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US defence official: The Deveselu base will be equipped with SM3 IB interceptors by 2015, later on to be upgraded


The interceptors to be deployed in Romania at the Devesleu site as part of the US ballistic missile defence system in Europe by 2015 will be of SM3 IB type, currently undergoing fly testing, but they will be totally or partially replaced by SM3 IIA missiles, currently co-developed with Japan as phase three interceptors to be ready by 2018, a US senior defence official said Friday in Brussels.

He added that the SM3 IIB interceptors that were to be deployed in phase four of the European Phased Adaptive Approach (EPAA) which the Pentagon said they were discarding on March 15 were only in a concept development phase.

'The SM3 IIB phase four interceptors that we are now not going to pursue never existed other than on Power Points; it was a design objective. We were working with the American industry to try to determine whether it was feasible a missile defence interceptor small enough to fit in the existing launch tubes of our ships, so it could be deployed at sea, as part of the inventory of the cruisers or destroyers so we would not have to spend billions of dollars to redesign the ships. It should have solid propellant, not liquid propellant, because not only the US navy, but also most European navies are not comfortable with the idea of putting liquid fuel in missiles on their ships, because if there is an accident you lose the ship,' said the US official, who has been working for the US defence system for more than 35 years.

He mentioned that such interceptors would have to be very fast an available in a short time, because 'the North Korean threat is there, and now the Iranian threat is coming fast.' He explained that one of the reasons why phase four interceptors could not been developed was because money had been moved to the development of SM3 IB phase two missiles, the likes of those to be deployed in Romania.

'We were hoping that such a missile could be developed by 2020. We were still in a process of deciding whether that was feasible in physical sense, in technical sense, as state-of-the-art rocket propulsion, when the US Congress one and a half year ago decided to cut almost all of the money for this programme and move it to another program, the SM3 IB, which had had some plane problems and needed more test. So, we took the money from the phase four system and put it against the phase two system. ... Continuing resolution means that for this fiscal year we can't spend more on any single programme than you could have spent last year. Since SMe IIB had essentially been zero that meant it was against zero this year. We have begun telling our allies that the earliest that the SM3 IIB could have been available was 2022, which is nine years. So, when you have a deputy defence minister in Pyongyang say we are going to incinerate Washington with ICBMs, something that is not available for nine years is not particularly relevant to that particular threat. So, that is why the programme has been cancelled,' the official added,quoted by Agerpres.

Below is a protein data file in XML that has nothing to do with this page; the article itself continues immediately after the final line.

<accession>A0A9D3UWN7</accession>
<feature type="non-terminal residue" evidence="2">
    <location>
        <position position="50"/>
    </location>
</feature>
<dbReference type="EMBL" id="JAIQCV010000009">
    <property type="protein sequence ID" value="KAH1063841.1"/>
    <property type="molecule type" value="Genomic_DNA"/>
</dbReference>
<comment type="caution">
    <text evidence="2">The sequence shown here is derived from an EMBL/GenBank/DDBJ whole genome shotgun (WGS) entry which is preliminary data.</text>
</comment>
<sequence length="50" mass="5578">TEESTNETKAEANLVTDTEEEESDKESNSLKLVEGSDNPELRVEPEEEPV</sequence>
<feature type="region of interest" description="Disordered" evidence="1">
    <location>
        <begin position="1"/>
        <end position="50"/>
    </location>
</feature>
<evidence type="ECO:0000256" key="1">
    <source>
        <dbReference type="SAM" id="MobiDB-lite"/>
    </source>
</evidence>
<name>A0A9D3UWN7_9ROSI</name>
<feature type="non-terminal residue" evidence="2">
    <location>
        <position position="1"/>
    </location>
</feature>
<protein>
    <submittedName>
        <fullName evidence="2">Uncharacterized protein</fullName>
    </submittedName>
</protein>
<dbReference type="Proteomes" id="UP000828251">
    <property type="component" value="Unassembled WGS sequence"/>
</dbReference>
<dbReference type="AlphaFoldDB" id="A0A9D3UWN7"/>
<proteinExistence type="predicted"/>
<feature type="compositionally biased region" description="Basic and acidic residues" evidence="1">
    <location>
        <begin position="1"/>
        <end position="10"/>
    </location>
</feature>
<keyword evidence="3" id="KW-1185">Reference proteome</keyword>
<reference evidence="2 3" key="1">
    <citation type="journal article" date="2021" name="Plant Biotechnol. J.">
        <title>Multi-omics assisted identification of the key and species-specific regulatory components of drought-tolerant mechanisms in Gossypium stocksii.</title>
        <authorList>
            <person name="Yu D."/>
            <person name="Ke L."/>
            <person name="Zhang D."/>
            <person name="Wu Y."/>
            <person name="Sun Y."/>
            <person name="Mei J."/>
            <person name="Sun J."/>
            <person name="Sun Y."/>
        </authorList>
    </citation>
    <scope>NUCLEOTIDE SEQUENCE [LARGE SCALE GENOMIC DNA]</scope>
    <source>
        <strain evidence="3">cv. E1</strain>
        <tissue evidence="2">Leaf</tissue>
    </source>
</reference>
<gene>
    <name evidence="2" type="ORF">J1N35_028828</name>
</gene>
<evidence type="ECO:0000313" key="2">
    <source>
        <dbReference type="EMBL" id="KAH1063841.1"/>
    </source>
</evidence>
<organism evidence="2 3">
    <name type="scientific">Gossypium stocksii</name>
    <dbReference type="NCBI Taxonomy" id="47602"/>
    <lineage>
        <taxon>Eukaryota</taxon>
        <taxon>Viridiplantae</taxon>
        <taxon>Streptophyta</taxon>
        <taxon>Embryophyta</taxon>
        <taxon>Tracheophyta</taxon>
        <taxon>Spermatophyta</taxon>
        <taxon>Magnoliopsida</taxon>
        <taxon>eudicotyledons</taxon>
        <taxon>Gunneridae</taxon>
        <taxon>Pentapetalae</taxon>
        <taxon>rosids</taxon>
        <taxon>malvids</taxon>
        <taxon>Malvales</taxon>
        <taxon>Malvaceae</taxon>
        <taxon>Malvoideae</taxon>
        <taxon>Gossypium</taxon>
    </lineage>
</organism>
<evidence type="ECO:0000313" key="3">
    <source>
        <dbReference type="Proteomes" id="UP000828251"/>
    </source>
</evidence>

He said both SM3 IB and SM3 IIA interceptors will be deployed to the Romanian site, with the latter still undergoing tests.

'The SM3 IB, which is the phase two interceptor, will be ready by 2015 for deployment at the AEGIS shore site in Romania. By 2018, when we establish the site in Poland, we would have the next generation SM3 missile available, the one that we are co-developing with Japan, the SM3 IIA. The Romanian cycle will start out in 2015 with the SM3 IB; that system is in fly testing now and doing quite well. We are very confident it is on track and on budget, with very good test results. We are fully confident the missile we are co-developing with Japan, the SME IIA, will have proved in fly testing, once we get to that phase. Assuming success in that fly testing, then we will have ready the option of upgrading the Romanian site to the SME IIA, either all of the interceptor tubes or we'll have a mix. We have to make that decision. But both options will be there,' the US defence official added.

The US Administration on March 15 announced the Romanian authorities that cancelling the phase four of the EPAA would not affect Romania in any way.

'US Department of State's Acting Under Secretary for Arms Control and International Security Rose Gottemoeller clearly and firmly underscored that this decision to adjust the EPAA does not affect Romania in any way, as phase 2 entailing commissioning the Deveselu Base in Romania around 2015 will be carried out according to plans, without modifications or delays. As a matter of fact, the US official reconfirmed that the type of interceptor that was to be introduced in phase 4 had not been planned to be deployed at Deveselu from the beginning of the project,' Romania's Foreign Ministry said in a press release issued on March 15.